We have three different kinds of ice. We have a crushed ice machine for ice-like pellet ice that’s small, doesn’t take up a lot of space. Often kitchens will use that kind of ice, which is a nice crossover. We also have a Kold-Draft machine because there’s not a better alternative at this point, and we make cubes for certain cocktails and whiskey drinks. We bring in crystal-clear ice blocks and our bar backs cut it up everyday with a chainsaw out on the sidewalk in front of the restaurant. The neighborhood comes out, everybody take lots of photos – it’s like a neighborhood building thing. –Josh Harris, Co-Owner, Trick Dog, San Francisco, CA; Founding Partner, Bon Vivants

I really love a crushed ice machine because I hate dealing with Lewis bags, but it all depends on what you’re doing. It’s a matter of what your restaurant’s feel is going to be and the kind of volume you are going to be doing. I’m an old school bartender, I listen to my ice. Train your bartenders that when you’re shaking drinks, you feel the ice and you also can hear it. It’s from experience, something you’re going to learn over years.
–Kimberly Patton-Bragg, Manager/Head Barkeep, Three Muses, New Orleans, LA

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The Evolution of Customer Loyalty Tue, 09 Sep 2014 12:04:48 +0000 admin MAKE IT PERSONAL
I think creating regulars is the lifeblood of a restaurant. First you have to create a culture of hospitality in your own house. The way we create regulars is not by me going from table to table, it’s my servers who are empowered to go out there knowing that their job is to 1) make people happy and 2) create regulars. The number one reason someone comes back to a restaurant is recognition. It’s like the old ‘Cheers,’ where everybody knows your name. Tom Colicchio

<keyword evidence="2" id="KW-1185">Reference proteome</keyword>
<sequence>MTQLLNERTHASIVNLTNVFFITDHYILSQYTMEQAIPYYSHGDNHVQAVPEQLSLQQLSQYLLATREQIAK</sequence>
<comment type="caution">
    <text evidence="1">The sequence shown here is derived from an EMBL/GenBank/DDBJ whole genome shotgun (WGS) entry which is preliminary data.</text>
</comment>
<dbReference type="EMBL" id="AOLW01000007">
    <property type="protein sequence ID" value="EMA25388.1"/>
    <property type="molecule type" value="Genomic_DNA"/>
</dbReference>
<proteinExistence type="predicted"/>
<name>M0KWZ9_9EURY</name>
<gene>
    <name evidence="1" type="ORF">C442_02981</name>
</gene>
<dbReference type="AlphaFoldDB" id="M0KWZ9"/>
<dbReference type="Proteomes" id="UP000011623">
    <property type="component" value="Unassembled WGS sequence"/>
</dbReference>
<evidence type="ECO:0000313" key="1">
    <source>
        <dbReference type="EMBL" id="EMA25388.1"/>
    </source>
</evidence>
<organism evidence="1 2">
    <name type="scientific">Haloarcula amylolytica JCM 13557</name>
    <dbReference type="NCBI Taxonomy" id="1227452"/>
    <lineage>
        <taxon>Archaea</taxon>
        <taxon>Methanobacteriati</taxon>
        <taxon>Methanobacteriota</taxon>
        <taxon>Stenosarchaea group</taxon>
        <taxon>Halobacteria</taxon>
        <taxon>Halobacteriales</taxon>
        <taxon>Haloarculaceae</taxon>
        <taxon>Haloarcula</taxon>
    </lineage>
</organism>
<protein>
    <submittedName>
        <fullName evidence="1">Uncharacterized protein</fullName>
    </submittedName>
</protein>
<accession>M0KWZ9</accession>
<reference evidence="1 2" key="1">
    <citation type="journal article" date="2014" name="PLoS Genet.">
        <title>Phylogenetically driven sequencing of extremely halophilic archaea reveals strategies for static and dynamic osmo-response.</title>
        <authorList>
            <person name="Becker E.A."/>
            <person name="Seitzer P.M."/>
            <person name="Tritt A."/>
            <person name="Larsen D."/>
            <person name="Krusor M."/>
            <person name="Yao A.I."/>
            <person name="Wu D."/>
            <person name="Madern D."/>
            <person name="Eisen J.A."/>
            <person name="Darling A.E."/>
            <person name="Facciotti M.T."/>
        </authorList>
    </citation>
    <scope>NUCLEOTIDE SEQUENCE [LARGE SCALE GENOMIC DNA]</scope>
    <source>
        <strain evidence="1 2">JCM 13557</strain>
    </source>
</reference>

We track everything and we talk about it every day. It becomes fun for the servers, and you become friends with the diners. When guests leave the table servers make notes – sparkling water, if they’re happy or unhappy, any notes that will help us – and then they go into the computer system at the end of the night. It only takes five minutes. When we sit down at line-up it’s, ‘Wow this guy has been here 72 times,’ so that when he sits down it’s ‘gin and tonic?’ and he says, ‘Wow, how did you remember that?’ Sean Brock

I was lucky to have the national notoriety [Top Chef] to get people to come in the first time. But you can’t live off ‘first visits,’ especially when we’re in our fourth year, so it’s about getting them back in. My husband and I talk about it all the time – it’s about making it personal for the guest. Having Little Goat has been a whole other challenge because we don’t take reservations. The key at Little Goat is really about having servers get to know their guests as much as possible, asking personal questions, really wanting to listen to their responses. Stephanie Izard

Sometimes it’s as easy as a high five or a hug – people love that, it’s like you’re hanging out together. If someone is coming in and we know they love a dish and it’s not on the menu we may even make it and surprise them with it. It’s those little tiny things, and it might have only cost me $2 to make that dish. That’s the beauty of taking those notes every night. Sean Brock

It’s taking the time to talk to guests and getting to know them – and not just me, but my managers when I’m not there. Sometimes it’s as simple as handing a guest my card and saying please email me and [in the case of English peas] I will let you know as soon as they come out of the ground and we have them in the restaurant. Stephanie Izard